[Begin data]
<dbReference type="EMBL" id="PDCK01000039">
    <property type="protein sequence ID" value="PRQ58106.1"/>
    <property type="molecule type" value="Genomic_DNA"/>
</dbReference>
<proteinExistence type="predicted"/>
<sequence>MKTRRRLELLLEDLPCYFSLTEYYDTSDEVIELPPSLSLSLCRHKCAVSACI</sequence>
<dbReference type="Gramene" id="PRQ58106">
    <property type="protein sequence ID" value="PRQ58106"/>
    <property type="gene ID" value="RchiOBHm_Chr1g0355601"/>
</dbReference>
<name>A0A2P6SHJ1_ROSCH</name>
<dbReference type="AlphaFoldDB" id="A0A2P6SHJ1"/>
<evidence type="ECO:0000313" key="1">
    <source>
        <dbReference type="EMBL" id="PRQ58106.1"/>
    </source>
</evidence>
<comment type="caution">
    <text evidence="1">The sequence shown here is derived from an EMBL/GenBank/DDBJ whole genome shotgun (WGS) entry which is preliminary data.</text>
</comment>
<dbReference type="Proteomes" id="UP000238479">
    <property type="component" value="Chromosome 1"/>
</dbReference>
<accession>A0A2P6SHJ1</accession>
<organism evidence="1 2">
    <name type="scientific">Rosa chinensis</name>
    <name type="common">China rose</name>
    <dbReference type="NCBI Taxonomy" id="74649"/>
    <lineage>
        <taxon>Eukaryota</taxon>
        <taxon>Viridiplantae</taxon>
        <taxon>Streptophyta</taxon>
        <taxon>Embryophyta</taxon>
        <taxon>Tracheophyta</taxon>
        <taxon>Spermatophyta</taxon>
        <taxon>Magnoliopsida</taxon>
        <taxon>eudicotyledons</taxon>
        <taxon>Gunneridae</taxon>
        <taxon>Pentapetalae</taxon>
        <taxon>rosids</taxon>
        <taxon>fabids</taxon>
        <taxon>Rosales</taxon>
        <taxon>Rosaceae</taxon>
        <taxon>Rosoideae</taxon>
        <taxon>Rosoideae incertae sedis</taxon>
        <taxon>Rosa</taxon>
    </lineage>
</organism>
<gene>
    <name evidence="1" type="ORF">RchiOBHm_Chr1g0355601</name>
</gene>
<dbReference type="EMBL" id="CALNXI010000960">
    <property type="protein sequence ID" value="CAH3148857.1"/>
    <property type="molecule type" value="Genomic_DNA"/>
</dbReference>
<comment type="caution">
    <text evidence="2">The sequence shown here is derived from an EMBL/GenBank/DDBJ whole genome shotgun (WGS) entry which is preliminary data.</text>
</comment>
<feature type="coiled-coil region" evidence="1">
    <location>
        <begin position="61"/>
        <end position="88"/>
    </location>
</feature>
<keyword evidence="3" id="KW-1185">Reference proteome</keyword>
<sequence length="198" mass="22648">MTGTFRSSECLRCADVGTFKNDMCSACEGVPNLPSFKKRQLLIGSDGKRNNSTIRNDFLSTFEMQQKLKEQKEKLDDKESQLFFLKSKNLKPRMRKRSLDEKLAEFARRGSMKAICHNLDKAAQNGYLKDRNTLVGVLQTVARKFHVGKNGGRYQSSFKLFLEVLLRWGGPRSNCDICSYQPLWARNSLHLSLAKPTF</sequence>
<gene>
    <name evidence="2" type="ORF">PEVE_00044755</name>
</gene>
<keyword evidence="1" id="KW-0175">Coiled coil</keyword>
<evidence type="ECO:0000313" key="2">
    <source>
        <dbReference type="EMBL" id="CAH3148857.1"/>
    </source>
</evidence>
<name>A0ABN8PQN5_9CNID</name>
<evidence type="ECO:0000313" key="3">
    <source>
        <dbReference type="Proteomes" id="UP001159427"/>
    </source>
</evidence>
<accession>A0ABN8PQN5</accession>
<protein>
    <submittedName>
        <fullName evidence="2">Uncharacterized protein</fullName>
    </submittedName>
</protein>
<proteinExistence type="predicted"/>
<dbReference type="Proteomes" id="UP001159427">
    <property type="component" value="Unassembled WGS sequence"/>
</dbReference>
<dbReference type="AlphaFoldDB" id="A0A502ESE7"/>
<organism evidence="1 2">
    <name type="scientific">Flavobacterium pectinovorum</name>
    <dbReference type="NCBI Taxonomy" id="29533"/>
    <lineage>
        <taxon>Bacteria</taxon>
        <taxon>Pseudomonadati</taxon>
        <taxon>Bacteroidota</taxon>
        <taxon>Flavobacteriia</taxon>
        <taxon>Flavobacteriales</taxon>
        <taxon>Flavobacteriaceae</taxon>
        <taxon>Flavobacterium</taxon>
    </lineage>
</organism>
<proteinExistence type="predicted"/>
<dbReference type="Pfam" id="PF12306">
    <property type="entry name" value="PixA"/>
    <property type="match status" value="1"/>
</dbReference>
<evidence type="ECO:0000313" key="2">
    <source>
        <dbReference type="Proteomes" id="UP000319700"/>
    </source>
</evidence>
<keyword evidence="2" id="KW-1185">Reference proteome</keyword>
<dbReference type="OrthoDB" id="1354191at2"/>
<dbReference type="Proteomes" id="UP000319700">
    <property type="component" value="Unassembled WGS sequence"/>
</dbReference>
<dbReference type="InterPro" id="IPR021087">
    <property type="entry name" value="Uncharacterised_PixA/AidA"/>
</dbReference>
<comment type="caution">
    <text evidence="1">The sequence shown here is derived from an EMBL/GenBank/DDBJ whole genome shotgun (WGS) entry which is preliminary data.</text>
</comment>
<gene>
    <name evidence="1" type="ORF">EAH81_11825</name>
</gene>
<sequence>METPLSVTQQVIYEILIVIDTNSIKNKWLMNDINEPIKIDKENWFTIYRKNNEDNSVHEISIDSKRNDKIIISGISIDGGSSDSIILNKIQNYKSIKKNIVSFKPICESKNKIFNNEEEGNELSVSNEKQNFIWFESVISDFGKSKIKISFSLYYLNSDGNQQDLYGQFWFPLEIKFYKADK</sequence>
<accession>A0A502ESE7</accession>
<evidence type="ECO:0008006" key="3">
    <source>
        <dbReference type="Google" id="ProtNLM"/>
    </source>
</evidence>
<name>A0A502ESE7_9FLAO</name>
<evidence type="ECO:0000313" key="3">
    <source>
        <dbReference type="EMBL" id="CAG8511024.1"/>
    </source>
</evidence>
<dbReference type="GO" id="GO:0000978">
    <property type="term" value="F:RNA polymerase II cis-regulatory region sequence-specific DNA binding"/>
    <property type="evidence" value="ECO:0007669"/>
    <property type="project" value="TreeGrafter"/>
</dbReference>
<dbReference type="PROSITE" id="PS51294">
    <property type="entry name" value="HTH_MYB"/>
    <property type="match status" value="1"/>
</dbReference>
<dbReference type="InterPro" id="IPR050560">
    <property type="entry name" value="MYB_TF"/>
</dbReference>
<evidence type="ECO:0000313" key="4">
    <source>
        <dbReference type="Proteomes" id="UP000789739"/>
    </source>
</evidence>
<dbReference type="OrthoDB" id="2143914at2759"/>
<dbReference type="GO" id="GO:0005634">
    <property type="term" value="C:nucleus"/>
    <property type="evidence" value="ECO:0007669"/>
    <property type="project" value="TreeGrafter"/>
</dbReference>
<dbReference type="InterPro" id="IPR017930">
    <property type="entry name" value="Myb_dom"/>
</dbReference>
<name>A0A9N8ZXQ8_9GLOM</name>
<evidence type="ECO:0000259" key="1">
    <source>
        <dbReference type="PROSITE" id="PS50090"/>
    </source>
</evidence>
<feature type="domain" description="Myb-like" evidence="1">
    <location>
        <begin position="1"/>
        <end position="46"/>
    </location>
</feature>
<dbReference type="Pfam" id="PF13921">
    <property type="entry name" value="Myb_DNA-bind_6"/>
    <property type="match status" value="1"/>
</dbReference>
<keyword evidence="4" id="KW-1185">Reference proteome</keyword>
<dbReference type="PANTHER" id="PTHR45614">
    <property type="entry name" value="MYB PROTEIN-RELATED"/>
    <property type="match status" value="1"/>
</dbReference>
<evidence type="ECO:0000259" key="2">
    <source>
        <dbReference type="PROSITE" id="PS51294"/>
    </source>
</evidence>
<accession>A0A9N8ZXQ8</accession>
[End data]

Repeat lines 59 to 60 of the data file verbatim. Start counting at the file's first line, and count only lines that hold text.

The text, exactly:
<feature type="coiled-coil region" evidence="1">
    <location>